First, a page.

A Perfect Murder
There's about as much suspense in this film as in a model-barfing contest. Nothing interesting comes up.
I thought I knew how low Hollywood stars were willing to sink to trick people into seeing their movies -- until I heard Gwyneth Paltrow insinuate that she was naked in this film. Since I had never seen an actual naked cadaver, this held a certain appeal. Unfortunately, Gwyneth lied, so I had to satisfy my curiosity about her naked body by duct-taping two cue balls and a wig to a bamboo pole.
Beyond the false promise of a naked Paltrow, the next best reason for seeing this film was the all-too-real promise of watching Michael Douglas play Gordon Gecko from "Wall Street" for what must be the fifth or sixth time. The surprise factor ranks right up there with watching Charlton Heston give an NRA speech, watching Demi Moore's breasts amass more silicone, or simply licking a red-hot oven burner. The sensation common to all these events? Pain -- the sort of pain you get by having a tractor drag you through a thicket by your scrotum.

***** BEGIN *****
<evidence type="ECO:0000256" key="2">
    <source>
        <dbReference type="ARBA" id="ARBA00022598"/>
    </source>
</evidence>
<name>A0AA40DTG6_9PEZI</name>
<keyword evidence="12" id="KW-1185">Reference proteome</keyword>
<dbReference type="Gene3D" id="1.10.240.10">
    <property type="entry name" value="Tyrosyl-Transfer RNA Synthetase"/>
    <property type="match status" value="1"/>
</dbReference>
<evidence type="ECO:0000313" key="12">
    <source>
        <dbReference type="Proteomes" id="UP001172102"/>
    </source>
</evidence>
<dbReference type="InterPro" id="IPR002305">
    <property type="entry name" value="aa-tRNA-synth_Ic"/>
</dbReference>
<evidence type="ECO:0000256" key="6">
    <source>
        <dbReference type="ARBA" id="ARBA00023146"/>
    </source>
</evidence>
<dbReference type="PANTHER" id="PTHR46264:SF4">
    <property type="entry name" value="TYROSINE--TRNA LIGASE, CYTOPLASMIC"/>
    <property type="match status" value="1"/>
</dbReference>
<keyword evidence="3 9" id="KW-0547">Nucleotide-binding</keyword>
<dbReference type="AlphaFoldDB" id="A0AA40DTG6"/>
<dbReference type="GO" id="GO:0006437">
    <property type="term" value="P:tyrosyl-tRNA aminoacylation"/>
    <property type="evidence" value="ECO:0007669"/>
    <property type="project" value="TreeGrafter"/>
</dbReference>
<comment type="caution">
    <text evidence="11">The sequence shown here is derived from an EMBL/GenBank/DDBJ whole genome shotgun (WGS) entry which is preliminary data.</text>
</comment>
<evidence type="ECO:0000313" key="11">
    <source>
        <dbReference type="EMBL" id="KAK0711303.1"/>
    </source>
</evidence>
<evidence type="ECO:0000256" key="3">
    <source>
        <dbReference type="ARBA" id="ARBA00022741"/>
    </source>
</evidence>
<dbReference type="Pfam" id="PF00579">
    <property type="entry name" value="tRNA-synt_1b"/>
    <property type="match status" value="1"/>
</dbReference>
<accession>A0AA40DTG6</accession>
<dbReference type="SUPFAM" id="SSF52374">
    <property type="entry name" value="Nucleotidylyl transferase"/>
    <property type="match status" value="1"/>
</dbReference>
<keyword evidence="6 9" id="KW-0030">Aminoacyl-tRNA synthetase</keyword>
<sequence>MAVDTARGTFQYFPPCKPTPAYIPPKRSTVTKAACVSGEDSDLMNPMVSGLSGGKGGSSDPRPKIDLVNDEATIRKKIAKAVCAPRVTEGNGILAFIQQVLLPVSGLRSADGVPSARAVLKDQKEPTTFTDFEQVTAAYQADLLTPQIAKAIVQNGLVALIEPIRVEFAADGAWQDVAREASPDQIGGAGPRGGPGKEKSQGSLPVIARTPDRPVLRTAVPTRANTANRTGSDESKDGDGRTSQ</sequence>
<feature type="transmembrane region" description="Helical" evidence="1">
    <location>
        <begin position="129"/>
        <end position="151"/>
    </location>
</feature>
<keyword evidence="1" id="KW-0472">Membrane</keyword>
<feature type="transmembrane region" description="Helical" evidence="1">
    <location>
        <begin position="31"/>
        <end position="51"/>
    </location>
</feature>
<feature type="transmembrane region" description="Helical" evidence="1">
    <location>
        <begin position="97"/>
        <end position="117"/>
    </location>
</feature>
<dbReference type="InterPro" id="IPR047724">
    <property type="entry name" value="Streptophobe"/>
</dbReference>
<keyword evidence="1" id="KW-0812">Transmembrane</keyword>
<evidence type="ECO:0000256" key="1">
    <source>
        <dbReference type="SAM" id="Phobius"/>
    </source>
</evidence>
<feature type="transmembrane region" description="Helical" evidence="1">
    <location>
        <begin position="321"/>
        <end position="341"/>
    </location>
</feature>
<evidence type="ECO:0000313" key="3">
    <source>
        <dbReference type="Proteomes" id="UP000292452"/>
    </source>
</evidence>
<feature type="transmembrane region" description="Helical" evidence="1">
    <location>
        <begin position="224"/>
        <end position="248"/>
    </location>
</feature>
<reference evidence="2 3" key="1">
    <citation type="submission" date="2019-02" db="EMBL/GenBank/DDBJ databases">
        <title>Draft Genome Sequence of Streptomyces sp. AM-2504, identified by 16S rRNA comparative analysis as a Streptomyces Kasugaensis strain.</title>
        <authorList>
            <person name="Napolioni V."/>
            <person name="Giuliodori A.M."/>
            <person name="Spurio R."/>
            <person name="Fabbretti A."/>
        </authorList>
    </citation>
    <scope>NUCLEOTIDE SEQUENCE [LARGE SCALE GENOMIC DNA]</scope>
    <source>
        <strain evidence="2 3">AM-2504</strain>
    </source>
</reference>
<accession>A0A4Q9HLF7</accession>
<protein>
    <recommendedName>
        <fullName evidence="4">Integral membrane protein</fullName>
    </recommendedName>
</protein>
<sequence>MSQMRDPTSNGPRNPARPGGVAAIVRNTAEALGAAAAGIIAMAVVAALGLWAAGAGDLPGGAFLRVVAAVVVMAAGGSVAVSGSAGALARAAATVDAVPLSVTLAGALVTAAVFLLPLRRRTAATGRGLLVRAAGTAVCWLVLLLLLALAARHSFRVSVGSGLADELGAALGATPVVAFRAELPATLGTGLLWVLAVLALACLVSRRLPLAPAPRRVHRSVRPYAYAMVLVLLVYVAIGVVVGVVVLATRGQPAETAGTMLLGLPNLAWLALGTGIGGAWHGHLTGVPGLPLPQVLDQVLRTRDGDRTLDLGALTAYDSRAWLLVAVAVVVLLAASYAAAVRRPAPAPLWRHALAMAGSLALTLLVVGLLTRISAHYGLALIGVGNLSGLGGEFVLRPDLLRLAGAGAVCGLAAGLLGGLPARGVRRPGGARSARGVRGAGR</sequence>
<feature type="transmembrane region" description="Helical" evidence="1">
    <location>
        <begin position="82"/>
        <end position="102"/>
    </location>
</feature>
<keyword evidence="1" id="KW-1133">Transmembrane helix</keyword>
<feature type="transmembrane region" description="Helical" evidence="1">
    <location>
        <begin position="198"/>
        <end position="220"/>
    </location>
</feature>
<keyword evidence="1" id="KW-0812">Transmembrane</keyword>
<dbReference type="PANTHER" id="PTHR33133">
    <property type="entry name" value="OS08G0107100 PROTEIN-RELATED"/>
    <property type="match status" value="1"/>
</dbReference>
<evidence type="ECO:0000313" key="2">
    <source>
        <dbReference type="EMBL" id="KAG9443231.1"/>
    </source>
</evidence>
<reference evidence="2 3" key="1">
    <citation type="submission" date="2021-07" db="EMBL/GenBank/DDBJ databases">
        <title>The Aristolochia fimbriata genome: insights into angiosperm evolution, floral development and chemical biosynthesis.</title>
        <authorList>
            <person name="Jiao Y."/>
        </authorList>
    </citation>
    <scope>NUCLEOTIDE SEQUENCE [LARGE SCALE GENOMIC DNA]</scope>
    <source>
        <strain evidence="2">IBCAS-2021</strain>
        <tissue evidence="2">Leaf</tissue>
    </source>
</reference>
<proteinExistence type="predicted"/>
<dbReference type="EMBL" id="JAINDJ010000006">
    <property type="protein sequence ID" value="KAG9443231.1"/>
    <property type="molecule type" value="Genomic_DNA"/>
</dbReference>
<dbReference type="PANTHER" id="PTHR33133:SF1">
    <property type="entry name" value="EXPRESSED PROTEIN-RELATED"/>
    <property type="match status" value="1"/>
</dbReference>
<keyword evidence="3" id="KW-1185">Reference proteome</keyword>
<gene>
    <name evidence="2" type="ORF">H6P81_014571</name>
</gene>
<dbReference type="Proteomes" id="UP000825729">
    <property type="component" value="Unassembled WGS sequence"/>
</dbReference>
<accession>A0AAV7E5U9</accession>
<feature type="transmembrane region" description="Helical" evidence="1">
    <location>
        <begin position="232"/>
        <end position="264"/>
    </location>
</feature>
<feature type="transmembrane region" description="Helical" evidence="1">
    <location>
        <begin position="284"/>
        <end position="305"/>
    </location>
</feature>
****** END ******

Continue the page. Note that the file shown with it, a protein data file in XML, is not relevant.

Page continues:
The filmmakers have been invoking Hitchcock's "Dial M for Murder" because this film is supposedly based on the same source material. If truly related, then "A Perfect Murder" should be considered an inbred cousin. There's about as much suspense in this film as in a model-barfing contest. Nothing interesting comes up.
Steven and Emily Taylor (Michael Douglas and Gwyneth Paltrow) are an unhappily married couple even though they're richer than sin. Emily is sleeping with an artist, David Shaw (Viggo Mortensen), and Steven knows it. So, he arranges to have her killed. The fact that Emily is too dense to figure out that Steven knows she's sleeping around is the only thing that keeps the story moving forward. If only she had seen "Wall Street" she would have known that Michael Douglas' annoyed look meant trouble.
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